FIG. 3C shows catheter 370 (which is similar to catheter 100) secured to vascular wall 380 with a hemodynamic seal. Securing is preferably accomplished by at least partially inflating proximal balloon 374, inserting distal end 371 of catheter 370 through vascular wall 380 until wall 380 presses against inflated proximal balloon 374, and inflating distal balloon 372. Inflation of distal balloon 372 secures vascular wall 380 between balloons 372 and 374 and forms a hemodynamic seal between wall 380 and balloons 372 and 374. Although preinflation of proximal balloon 374 may be preferable to avoid over-insertion of catheter 370, both balloons may be deflated during the inserting step and inflated after the inserting step.
In addition to providing fluid communication to balloons, the secondary lumens may be used to position or secure the catheter itself or other auxiliary medical apparatus, or to deliver fluids to a particular location along the catheter's length.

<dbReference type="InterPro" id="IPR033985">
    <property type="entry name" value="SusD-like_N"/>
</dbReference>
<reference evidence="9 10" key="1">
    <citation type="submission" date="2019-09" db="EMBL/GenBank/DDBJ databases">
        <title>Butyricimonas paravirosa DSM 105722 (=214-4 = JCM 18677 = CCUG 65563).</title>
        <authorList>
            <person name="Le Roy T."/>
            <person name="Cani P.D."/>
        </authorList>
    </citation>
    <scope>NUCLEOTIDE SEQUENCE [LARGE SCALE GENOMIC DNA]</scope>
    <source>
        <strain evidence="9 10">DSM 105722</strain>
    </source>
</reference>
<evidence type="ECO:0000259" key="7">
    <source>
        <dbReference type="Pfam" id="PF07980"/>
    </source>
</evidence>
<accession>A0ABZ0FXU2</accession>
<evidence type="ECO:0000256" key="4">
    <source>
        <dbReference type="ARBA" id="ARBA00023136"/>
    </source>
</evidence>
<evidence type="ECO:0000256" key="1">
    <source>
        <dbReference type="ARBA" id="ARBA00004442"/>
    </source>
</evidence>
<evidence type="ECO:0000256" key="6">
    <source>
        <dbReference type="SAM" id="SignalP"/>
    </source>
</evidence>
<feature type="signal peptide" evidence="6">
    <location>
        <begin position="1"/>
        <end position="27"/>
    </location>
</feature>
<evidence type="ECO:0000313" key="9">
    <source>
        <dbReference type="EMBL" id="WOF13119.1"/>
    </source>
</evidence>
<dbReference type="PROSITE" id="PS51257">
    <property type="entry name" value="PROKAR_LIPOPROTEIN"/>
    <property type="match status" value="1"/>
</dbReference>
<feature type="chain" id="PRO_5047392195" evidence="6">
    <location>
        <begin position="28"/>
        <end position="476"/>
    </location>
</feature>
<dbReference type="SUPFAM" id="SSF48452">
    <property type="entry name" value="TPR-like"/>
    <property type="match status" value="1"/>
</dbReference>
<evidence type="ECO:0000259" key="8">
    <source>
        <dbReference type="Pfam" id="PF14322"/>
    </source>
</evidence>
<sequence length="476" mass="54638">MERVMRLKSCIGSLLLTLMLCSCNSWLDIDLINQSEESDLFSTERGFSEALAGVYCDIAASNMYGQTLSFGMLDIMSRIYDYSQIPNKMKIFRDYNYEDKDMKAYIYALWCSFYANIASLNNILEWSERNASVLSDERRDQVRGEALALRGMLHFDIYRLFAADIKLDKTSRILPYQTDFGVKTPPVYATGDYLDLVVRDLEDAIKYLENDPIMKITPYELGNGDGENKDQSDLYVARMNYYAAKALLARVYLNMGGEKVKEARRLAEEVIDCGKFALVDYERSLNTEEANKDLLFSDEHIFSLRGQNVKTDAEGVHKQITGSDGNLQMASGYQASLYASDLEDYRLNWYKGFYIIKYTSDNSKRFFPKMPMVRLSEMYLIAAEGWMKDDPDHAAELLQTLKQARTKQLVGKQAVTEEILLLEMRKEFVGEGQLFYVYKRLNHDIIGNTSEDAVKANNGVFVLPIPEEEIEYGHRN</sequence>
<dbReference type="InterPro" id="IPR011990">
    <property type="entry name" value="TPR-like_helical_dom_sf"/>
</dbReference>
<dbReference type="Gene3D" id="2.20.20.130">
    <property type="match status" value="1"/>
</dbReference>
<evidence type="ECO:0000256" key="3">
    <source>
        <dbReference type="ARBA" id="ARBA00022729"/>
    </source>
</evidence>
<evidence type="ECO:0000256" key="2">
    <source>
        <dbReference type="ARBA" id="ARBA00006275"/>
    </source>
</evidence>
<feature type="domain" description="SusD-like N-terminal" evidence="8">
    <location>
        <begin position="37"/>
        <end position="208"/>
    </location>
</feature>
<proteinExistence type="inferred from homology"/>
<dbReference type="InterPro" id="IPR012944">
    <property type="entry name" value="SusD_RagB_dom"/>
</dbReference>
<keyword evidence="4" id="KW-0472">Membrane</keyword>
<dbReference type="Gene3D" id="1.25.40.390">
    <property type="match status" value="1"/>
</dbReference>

One such medical apparatus is endoscopic snare instrument 350 (see FIG. 3A). Instrument 350 includes shaft 352 with snare loop 354 at its distal end. Loop 354 is substantially closed when it is inside a snare sheath (not shown) or secondary lumen 340. Loop 354 may open resiliently to the shape shown in FIG. 3A when extended distally through secondary lumen opening 356 or when extended distally through secondary lumen opening 366 beyond distal end 360 of a sheath or secondary lumen 340.